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Shona Stone "Receiving The World" J.Takawira African Art

Regular Price: $4,900.00

Special Price: $895.00

Product #: 54565
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Type of Object Stone sculpture
Country of Origin Zimbabwe
People Shona
Materials Stone (Serpentine)
Approximate Age 20th century
Dimensions 8 inches H x 4 inches at base
Overall Condition Good. Most of our pieces have spent decades on at least two continents, and have been treasured by several owners.   Small splits, scrapes and cracks are a normal part of their patina attesting to their age and extensive use.  We examine each piece carefully when we receive it and report any damage we find in our listings.  Please look carefully at the pictures which may also reveal condition and damage.
Damage/Repair None


Shona Stone Sculpture "Receiving the World" John Takawira

Provenance: Sandra Kerno Collection 

Additional Information: A sublime piece signed by the great John Takawira (1938-1989), a First Generation Zimbabwe stone sculptor.

Until the middle of the 20th century, with the notable exception of the famous birds carved in steatite, there was very little sculpture of any kind in Zimbabwe. It was not until the 1950s that the stone sculpture movement was born, a movement which would change the face of contemporary African art.

In 1957, Frank McEwen, an Englishman, and a teacher, collector and exhibitor of modern art, was appointed Director of the National Gallery of Rhodesia, in Salisbury (now Harare). Soon after taking the position, McEwen began to make connections with talented local artists whom he supported and mentored. He encouraged them to find creative inspiration in their traditional religions and spirituality.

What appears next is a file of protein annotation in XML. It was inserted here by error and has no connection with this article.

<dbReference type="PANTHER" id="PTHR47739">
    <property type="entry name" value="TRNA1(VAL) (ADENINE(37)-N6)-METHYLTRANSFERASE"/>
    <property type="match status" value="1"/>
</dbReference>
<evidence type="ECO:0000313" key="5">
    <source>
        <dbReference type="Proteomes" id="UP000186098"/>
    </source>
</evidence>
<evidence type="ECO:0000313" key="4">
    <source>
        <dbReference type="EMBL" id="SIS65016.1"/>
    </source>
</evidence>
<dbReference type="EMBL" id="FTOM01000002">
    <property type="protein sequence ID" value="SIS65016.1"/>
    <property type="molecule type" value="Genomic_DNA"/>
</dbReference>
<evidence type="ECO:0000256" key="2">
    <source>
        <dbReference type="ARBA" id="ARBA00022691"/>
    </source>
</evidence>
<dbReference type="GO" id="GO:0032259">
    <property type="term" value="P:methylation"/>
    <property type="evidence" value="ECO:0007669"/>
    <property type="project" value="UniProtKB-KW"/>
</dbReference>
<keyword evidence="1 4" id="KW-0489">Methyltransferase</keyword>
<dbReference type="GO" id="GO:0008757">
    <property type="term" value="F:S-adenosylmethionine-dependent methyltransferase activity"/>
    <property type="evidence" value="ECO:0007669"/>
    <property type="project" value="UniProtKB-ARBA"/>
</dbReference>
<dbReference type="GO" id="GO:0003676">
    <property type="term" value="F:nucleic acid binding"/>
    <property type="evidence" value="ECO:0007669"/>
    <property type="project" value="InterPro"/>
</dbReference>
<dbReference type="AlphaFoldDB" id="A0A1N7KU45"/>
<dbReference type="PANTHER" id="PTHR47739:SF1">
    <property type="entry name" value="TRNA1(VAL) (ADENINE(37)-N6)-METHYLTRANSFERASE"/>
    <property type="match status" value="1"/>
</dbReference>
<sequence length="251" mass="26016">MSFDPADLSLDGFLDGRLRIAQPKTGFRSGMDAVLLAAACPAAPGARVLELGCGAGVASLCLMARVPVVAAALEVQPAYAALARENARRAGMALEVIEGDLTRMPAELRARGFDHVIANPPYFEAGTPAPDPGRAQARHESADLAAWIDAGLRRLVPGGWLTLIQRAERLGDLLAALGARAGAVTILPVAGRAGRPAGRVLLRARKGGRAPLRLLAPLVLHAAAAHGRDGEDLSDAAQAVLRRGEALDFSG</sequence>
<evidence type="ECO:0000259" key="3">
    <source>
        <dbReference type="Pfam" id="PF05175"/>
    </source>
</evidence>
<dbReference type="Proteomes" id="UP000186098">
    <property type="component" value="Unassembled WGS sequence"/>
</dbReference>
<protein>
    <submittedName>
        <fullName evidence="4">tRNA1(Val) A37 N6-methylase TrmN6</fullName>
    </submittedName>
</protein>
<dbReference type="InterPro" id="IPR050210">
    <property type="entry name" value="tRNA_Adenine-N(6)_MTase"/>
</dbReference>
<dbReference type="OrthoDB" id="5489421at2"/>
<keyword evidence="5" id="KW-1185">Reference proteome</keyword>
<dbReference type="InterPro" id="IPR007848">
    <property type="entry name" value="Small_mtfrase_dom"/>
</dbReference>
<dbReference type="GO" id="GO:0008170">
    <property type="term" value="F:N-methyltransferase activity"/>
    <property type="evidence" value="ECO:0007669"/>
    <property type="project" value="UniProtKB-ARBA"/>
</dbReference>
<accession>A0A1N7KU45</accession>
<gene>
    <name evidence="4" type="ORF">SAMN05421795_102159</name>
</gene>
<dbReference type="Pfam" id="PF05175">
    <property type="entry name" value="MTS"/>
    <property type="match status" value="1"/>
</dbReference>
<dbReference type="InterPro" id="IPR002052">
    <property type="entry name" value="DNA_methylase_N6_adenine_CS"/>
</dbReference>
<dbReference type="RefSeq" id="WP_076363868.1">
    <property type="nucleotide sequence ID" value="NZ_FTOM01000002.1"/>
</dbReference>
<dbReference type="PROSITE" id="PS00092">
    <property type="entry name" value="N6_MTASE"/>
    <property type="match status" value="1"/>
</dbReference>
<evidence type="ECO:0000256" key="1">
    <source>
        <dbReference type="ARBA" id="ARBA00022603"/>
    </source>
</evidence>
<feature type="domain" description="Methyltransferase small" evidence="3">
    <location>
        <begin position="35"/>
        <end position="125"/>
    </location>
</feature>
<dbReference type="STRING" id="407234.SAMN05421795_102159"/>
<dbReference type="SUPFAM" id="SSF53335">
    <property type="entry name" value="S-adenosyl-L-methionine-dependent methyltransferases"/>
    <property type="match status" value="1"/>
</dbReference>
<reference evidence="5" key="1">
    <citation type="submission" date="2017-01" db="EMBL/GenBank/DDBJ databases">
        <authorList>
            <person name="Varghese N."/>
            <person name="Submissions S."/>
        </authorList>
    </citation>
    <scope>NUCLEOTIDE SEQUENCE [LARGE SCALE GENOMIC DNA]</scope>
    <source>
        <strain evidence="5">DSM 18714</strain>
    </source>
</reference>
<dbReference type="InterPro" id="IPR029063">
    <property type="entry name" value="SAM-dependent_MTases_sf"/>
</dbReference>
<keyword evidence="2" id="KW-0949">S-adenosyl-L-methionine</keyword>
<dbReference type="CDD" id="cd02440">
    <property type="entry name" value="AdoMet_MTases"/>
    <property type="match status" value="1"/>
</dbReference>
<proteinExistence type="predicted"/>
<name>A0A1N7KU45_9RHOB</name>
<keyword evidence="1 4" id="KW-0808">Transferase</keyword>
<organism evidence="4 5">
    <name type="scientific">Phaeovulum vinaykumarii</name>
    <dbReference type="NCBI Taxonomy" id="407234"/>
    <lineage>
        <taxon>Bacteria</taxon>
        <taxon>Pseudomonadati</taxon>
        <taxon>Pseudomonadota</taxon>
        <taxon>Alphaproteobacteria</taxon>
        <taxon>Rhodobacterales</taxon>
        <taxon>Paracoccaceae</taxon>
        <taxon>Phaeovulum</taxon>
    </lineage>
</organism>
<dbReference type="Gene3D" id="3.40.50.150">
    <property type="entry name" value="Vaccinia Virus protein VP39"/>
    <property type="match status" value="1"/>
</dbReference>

In addition to what was taking place at the National Gallery, a workshop was created in Vukutu in Nyanga district, headed by Joram Mariga, an agricultural engineer turned sculptor. Mariga was the uncle of John and Bernard Takawira, and he taught both his nephews and many other young men who would become the famous First Generation of Zimbabwe Stone culptors.

Sandra Kerno, the collector from whom we got this piece says:

"The John Takawira pieces were of special note as he left a sick bed to make a special appearance for us, and he passed away the next year.  It was in 1986 when we met and he explained each piece to me."

About this head and the other one listed on our website, Sandra reported:

"The two Takawira heads were explained as a twin concept. One [this one] is listening to the spirits, taking guidance, and the other represents the elder female who has assembled all the advice from the spirits and holds it for advising her followers (see how the flowing head of hair continues to have an upward slant, as she continues to receive the words of the spirits)." (personal communication)

Recommended Reading: Joosten, Ben SCULPTORS FROM ZIMBABWE, THE FIRST GENERATION, Galerie de Strang, Lexicon, 2001; Celia Winter-Irving, STONE SCULPTURE IN ZIMBABWE. CONTEXT CONTENT & FORM, Roblaw Publishers, Harare, Zimbabwe, 1995

Franck MCEwen, THE AFRICAN WORKSHOP SCHOOL, Rhodesia, n.d

Olivier Sultan, LIFE IN STONE IN ZIMBABWEAN SCULPTURE. BIRTH OF A CONTEMPORARY ART FORM. Second edition, Harare, 1999

 

Recommended Reading: Joosten, Ben SCULPTORS FROM ZIMBABWE, THE FIRST GENERATION, Galerie de Strang, Lexicon, 2001; Celia Winter-Irving, STONE SCULPTURE IN ZIMBABWE. CONTEXT CONTENT & FORM, Roblaw Publishers, Harare, Zimbabwe, 1995

Franck MCEwen, THE AFRICAN WORKSHOP SCHOOL, Rhodesia, n.d

Olivier Sultan, LIFE IN STONE IN ZIMBABWEAN SCULPTURE. BIRTH OF A CONTEMPORARY ART FORM. Second edition, Harare, 1999

I have examined this piece and agree with the description.
Niangi Batulukisi, PhD.